People are the core of after-sales service organizations, making up the workforce that keeps engines running and processes improving. And, despite a natural resistance to change during the evolution of any business, it’s crucial for everyone in the organization to buy into the value of evolving with the industry. Manufacturing as we know it is shifting to a more service-driven way of doing business, and organizational resources and talent management processes are predicted to be some of the key drivers in the survival of this shift for OEMs.
But, even though now is the time to start the transformation toward servitization, maturing from a break-fix mentality to one that focuses on maximized uptime and ‘service-as-a-product’ doesn’t happen overnight. Advancements like data and automation may have initially been introduced as a way to streamline the workforce, but, it’s more important than ever to empower the actual people who will carry their companies into the future.
That’s why we sat down with academics, customers and industry leaders to learn who in the workforce is most poised to help transform businesses for our newest Orange Paper, 2019 After-sales Service Predictions: Powering The Journey To Servitization Through Maximized Product Uptime.
“Process has to be driven by people,” says Nate Chenenko, Manager at Carlisle & Company, “and, without process, you can’t use technology. Organizational alignment is more important than ever; you have to start somewhere to make sure you have some data, but you also don’t need to roll out the entire program all at once. There are small moves that your team can make to be more prepared.”
So, during this evolution, where should manufacturers start? Below are three people most poised for service transformation in the organization, according to our respondents:
1. The Research and Development Leader
“The research and development side of the organization is moving into a trend of sustainability. Maintenance isn’t the only thing you can guarantee, anymore; you can minimize impact, waste, and, ultimately, your footprint of pollution. By working closely with R&D, you can build more sustainable equipment through things like recycling and refurbishing. Accountability and traceability are the keys to sustainability, and, we need to be ready to be accountable to the process.” – Carlo Alberto Carnevale Maffè, Professor of Strategy at Bocconi University
2. The Service Technician
“The service technician’s job complexity is going up because the complexity of machines is rising. I like vintage cars, and there was a point in time when it could be a simple weekend hobby. But now, you’re seeing less and less of that because the cars are more complex and there’s computer autonomy within the cars – 20 to 30 million lines of code are in your car on average. The need to take that car to a trained technician is paramount, and by increasing scope capacity and training of service technicians, you improve service levels.” – Kurt Ranka, Principle Director at Accenture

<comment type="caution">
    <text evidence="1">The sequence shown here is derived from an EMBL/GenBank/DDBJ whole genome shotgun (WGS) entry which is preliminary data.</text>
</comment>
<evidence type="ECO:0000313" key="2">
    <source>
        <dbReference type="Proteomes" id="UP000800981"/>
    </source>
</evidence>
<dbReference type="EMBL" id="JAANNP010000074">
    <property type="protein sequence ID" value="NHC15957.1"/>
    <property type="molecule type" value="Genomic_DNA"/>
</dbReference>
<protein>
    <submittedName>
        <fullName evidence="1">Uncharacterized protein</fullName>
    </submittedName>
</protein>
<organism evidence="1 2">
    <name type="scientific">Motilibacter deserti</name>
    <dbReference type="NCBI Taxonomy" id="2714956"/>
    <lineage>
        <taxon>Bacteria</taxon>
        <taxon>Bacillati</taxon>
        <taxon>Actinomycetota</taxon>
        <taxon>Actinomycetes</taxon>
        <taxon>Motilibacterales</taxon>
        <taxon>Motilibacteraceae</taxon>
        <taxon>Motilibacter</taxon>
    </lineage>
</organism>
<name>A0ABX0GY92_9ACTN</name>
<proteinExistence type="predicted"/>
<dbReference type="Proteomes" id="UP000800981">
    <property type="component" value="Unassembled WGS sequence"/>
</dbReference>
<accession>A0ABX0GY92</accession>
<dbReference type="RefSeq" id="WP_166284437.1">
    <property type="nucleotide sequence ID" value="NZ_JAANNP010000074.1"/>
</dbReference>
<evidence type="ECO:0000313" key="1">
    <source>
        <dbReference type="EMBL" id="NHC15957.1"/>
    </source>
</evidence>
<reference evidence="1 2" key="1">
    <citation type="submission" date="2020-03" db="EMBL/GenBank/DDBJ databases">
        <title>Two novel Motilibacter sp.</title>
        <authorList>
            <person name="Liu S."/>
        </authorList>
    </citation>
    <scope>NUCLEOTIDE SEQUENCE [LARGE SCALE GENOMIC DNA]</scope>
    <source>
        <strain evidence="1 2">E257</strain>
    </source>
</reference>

3. The C-Level Executive
“Because there are so many parties involved [in the entire after-sales service ecosystem], there isn’t just one area most poised, but instead needs to be a full team developing processes to make the whole thing work better. Chief Executive Officers have that kind of control, because without them on board, it would be hard to get everybody else on board. But, the whole point of servitization is to expand yourself up through the value chain, which means more people and more processes and systems. Good change management does not have a start or end point.” – Nate Chenenko, Manager at Carlisle & Company
But, while these three people are key change agents in any organization, there are still going to be some challenges and opportunities that come along with this process when it comes to change adoption across the workforce.
“The ecosystem of people that provide technology, processes and service is expanding at an increasing rate,” admits Ranka. “That makes it even harder to make a big change to an organization, like pricing, forecasting, etc. Once you’re bringing in new technology and new thinking – job security becomes a panic. The case for making these changes is becoming more of an uphill battle because you have to explain why organizations need to make these changes and how to adopt those changes in the workforce.”
So, the key to change management success during this shift is simple: “It’s about abandoning old attitudes,” says Ranka, “being open to new ideas that are out there from a technology standpoint. It’s asking, ‘How do I sort through this big complex maze and pick the ones that are going to benefit my business?’ After-sales service is already profitable as-is – which can be a barrier to change – but, it’s more important than ever that we change the way we do business.”
In the coming year, manufacturers will reckon with the need to assess all areas of their organizations to ensure that each function is fully prepared to make the shift to servitization and maximized product uptime. That’s why it’s crucial to create proactive plans to put the right resources in place to address any deficiencies up front. And, by starting with these three people, OEMs will be off to a solid start.
Download our new Orange Paper to learn more about what these thought leaders predict will be major manufacturing trends in 2019 and beyond, and what resources and technologies will be needed to win.